Well, we can finally say (with no small amount of relief) that 2020 is over! The bar is low, which means that all 2021 has to do is be better than 2020—an easy feat. Now that the New Year is starting, everyone is making New Years’ resolutions. Though these resolutions might be as simple as, “Survive,” they are still an important commitment to avoid falling into bad habits. Just making the resolution is the first step.
In this article, we’ll talk about some of the bad habits that often affect the legal aspects of your life, especially your estate plan. Being aware of these habits is the first step to changing them.
Bad Habits to Watch
Procrastination is a problem for a lot of people. It might be a small comfort to know that probably over half the population struggles with putting things off that they shouldn’t. In estate planning, procrastination can be really damaging.
The damage in this field is caused by the fact that you can wait too long to do something. If you procrastinate on picking a power of attorney or setting up a healthcare directive, and you get sick, things will become much more difficult for you than they would have been, had you gotten around to it earlier.
Here are five tips from Inc.com to beat procrastination:
1. Start easy. That helps you build momentum, and you’re more likely to finish a job if you get over the beginning hump than if you never start at all.
2. Break it down. Big tasks get easier when you disassemble them into smaller steps.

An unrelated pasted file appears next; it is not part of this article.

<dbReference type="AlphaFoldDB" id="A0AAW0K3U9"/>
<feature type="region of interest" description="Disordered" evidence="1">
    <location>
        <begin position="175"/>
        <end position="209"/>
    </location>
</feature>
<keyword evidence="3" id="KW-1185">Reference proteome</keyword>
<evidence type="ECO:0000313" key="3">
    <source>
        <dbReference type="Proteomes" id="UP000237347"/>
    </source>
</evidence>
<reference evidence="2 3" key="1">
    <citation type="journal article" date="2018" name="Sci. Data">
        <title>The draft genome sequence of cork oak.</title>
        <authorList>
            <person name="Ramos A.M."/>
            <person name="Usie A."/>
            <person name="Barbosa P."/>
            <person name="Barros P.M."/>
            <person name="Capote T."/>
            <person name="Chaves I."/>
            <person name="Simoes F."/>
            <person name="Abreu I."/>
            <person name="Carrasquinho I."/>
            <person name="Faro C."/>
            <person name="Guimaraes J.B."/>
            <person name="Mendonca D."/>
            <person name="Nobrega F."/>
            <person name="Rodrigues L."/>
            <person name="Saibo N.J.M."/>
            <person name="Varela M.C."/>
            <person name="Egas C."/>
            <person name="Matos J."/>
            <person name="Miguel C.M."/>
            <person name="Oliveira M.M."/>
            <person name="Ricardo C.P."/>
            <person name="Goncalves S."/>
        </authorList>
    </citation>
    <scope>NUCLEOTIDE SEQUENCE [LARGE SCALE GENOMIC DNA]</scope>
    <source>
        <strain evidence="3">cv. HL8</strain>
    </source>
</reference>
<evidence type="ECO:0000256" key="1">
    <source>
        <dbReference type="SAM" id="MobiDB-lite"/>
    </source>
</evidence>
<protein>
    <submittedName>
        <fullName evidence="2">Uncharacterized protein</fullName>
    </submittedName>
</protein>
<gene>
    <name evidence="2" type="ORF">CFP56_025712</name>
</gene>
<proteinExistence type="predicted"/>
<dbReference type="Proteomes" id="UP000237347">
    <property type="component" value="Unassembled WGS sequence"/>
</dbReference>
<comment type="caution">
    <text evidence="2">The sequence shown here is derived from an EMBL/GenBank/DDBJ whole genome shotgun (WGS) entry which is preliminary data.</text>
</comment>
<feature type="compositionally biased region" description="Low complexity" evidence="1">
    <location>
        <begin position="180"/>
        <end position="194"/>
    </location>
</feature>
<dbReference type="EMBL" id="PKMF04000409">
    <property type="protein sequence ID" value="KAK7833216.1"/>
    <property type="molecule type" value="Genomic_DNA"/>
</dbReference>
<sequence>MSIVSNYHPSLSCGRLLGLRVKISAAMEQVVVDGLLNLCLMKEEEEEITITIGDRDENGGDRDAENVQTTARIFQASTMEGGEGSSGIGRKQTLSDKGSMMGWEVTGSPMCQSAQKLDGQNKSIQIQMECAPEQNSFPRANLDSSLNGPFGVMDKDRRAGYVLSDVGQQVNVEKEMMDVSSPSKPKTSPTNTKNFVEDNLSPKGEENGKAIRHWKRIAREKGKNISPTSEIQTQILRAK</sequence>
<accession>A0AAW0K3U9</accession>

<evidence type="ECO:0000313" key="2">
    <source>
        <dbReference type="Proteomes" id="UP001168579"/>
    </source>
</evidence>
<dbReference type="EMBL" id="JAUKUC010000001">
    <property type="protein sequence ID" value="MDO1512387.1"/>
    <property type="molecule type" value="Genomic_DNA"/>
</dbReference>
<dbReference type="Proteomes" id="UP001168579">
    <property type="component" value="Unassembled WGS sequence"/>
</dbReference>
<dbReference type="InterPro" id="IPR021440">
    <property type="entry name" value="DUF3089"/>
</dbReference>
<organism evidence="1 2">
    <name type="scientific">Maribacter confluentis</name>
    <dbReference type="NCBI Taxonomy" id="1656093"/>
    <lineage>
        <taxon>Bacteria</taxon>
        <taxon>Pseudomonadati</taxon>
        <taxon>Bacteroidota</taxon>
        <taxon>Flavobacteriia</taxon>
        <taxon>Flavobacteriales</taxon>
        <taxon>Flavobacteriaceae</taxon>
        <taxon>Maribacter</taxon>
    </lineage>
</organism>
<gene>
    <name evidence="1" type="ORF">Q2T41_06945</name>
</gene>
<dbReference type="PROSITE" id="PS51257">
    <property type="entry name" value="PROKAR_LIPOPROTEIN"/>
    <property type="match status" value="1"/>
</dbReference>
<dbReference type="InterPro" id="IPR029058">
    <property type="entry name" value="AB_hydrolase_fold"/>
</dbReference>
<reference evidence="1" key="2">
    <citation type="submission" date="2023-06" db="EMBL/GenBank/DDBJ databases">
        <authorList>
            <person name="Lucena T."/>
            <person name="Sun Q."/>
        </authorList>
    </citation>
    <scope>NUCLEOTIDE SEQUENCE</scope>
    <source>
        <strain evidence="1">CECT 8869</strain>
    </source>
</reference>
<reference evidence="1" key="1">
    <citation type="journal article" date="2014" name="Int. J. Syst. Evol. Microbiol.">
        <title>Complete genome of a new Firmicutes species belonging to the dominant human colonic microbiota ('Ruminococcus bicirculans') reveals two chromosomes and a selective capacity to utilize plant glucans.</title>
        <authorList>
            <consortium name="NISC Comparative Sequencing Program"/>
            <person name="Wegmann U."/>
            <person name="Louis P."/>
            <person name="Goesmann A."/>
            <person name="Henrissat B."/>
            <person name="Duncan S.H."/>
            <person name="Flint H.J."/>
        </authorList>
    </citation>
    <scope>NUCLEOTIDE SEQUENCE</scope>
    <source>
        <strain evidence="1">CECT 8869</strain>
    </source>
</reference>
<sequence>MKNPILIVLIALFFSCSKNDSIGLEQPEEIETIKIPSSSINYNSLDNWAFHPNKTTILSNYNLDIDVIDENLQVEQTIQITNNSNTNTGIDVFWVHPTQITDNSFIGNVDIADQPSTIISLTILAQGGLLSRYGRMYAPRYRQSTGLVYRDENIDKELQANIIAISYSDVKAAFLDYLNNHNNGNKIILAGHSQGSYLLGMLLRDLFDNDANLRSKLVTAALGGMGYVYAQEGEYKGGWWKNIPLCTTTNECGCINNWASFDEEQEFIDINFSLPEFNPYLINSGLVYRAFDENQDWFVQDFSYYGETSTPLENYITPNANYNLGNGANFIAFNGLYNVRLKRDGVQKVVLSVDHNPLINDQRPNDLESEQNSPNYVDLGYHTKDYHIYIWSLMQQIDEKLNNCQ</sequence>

3. Be nice to yourself. Strictness doesn’t always help—what’s done is done, it’s time to move on. Don’t beat yourself up for past procrastination.
4. Know “why.” Is there a particular reason you’re procrastinating this task? Getting an answer to that question might make it easier to finish.
5. Be mindful. Don’t dwell on perfectionism or fear of failure. Doubt the doubts.
Don’t Ignore Your “Future Self”
Particularly if you’re currently in good health, it can be easy to ignore a future where you are sick or bedridden. That is not a good idea. As 2020 taught us, you can’t disregard the unexpected by assuming it won’t happen to you. Picking a power of attorney and getting together an estate plan will benefit a “future” you…but that future you might not be so far off as you think.
“Wait and See” Attitude
A good example of this one relates to marriage and divorce. If you have an estate plan and someone marries into your family, you might decide to wait and see if the marriage works before you add them into your asset division.
While that is a sensible approach, we have a word of caution. “Wait and see” can easily lead to forgetting or procrastinating. Ten or fifteen years down the line, you might forget that you planned to return to the estate plan, and that could leave your new family member in a bind.
Not Taking Estate Planning Seriously
This habit is commonly seen among younger people. If you’re under fifty, you might view estate planning as something that’s only good for older generations. However, that’s not the case. As we have said earlier in this article, 2020 proved that anything can happen. Betting on your current healthy status is not quite such a sure thing as you may think. It’s best to spend the money necessary to meet with an attorney and get an estate plan together. This is doubly important if you have or are planning to have kids.
Sites that allow you to fill out your own legal paperwork are, arguably, convenient, but are they accurate? The law is filled with little technicalities. On these websites themselves, they acknowledge that, often stating at the bottom (in small print), that they’re “not a substitute” for an actual attorney’s legal advice.
These main bad habits might not be too hard to break, but, if you’re not aware of them, they definitely will be. In estate planning, these five are all too common. In 2021, let’s leave these back with the rest of 2020.
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